Since our return to Burundi, I have been slowly coming to terms with another one of my phobias. I have a fear of children. Not all children. I am not afraid of my children, or really most children. But as a child is brought into the operating room, my perspective on them changes immediately from “cute and cuddly” to “instrument of terror”. Why is this?
For the past 10 years, as an anesthesiologist in private practice in the U.S., I have become quite comfortable taking care of adult patients in the operating room, even very sick ones. But my time spent taking care of children in the OR has grown more and more sparse. There is a growing movement in the US to stop taking care of pediatric surgical needs at community hospitals and instead to transfer them to a children’s hospital, where they can be taken care of by a pediatric surgeon, a pediatric anesthesiologist, nurses and techs who take care of children every day. In fact, research has now demonstrated that children, especially those under the age of 2, have better outcomes at hospitals that specialize in pediatric care. The result has been that in the US, I rarely anesthetize children, and almost NEVER children under the age of 2.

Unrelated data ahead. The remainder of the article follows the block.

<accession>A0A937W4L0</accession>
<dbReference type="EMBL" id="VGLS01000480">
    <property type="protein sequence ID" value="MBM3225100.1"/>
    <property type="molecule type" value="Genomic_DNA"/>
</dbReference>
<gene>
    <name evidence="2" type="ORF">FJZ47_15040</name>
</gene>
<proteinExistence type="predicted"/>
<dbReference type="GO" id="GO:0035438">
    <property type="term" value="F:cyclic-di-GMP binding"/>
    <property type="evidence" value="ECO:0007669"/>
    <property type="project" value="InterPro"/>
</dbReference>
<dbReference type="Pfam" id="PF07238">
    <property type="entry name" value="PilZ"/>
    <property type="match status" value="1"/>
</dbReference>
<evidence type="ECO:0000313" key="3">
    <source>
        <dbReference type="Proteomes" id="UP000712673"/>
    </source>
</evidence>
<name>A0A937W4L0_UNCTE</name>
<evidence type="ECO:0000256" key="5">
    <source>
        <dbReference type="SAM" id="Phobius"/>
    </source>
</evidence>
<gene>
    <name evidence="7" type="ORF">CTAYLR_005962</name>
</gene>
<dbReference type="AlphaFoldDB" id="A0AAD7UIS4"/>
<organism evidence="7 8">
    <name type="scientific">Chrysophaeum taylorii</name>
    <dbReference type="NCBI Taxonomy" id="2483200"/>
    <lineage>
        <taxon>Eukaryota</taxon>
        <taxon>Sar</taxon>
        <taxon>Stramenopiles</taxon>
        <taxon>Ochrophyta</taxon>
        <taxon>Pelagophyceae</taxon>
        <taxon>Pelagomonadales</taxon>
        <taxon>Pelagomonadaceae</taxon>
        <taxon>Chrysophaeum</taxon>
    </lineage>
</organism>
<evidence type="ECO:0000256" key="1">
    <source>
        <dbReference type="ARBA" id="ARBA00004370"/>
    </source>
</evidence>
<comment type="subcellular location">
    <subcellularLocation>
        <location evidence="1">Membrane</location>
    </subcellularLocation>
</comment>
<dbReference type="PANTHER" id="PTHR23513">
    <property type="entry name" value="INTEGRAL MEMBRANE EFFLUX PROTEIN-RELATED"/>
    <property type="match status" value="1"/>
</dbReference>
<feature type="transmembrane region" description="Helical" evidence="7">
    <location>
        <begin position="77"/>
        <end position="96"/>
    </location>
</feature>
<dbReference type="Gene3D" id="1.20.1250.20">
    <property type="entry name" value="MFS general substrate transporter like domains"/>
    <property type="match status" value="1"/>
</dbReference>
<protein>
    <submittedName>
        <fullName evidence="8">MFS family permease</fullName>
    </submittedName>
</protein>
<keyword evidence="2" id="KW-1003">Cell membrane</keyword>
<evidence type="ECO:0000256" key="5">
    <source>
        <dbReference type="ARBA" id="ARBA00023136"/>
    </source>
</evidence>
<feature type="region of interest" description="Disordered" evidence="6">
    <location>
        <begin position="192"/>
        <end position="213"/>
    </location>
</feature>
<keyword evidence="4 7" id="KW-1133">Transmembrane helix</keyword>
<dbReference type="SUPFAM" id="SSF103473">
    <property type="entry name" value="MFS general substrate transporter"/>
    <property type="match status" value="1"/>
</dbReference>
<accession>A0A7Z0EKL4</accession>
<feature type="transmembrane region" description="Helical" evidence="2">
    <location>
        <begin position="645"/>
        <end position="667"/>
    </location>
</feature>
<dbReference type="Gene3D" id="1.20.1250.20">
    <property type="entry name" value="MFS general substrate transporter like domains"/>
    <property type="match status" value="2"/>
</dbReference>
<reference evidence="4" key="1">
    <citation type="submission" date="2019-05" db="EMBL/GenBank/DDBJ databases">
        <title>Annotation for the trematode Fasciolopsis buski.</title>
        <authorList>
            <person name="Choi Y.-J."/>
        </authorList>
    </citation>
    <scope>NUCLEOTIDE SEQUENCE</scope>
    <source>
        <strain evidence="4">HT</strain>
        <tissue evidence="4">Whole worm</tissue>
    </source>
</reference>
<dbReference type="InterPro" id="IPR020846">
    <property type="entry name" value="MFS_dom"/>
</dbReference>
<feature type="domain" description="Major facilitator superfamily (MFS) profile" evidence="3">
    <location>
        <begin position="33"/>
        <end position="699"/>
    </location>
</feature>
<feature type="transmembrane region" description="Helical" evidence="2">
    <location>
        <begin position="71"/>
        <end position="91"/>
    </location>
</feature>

It turns out there are a lot of ways you can damage or even kill a very small child during surgery and anesthesia. These include medication errors, dosing errors, airway mismanagement, even temperature management. And so you can imagine my, let's just say discomfort upon my return to Kibuye, where I am presented almost daily with children who need to be anesthetized. There is no pediatric hospital in Burundi. My suggestion on day one to transfer a sick child to a “tertiary care center” (specialty hospital) was met with stares of confusion and awkward silence.
On Monday this week, I entered the OR to find that we had scheduled a 2 day old, followed by a 3 day old, followed by a 21 day old, all needing emergent bowel surgery under general anesthesia. Pretty much a full on nightmare from my point of view.
Some people with whom I have spoken over the past several years have suggested that if you are not qualified to do something in Africa, you should not do it. I understand their perspective from a theoretical standpoint. However, from a practical standpoint, if we do not offer surgery to these children at Kibuye, they will most certainly die. So, when does one go from being “underqualified” to “disqualified”? Is it simply a numbers game? If half of your patients are surviving, should you keep going? I can tell you that this week has led me to seriously consider going back to the US to do a year long fellowship in pediatric anesthesia. But even that would likely mean hundreds of kids left without an anesthesiologist for a year.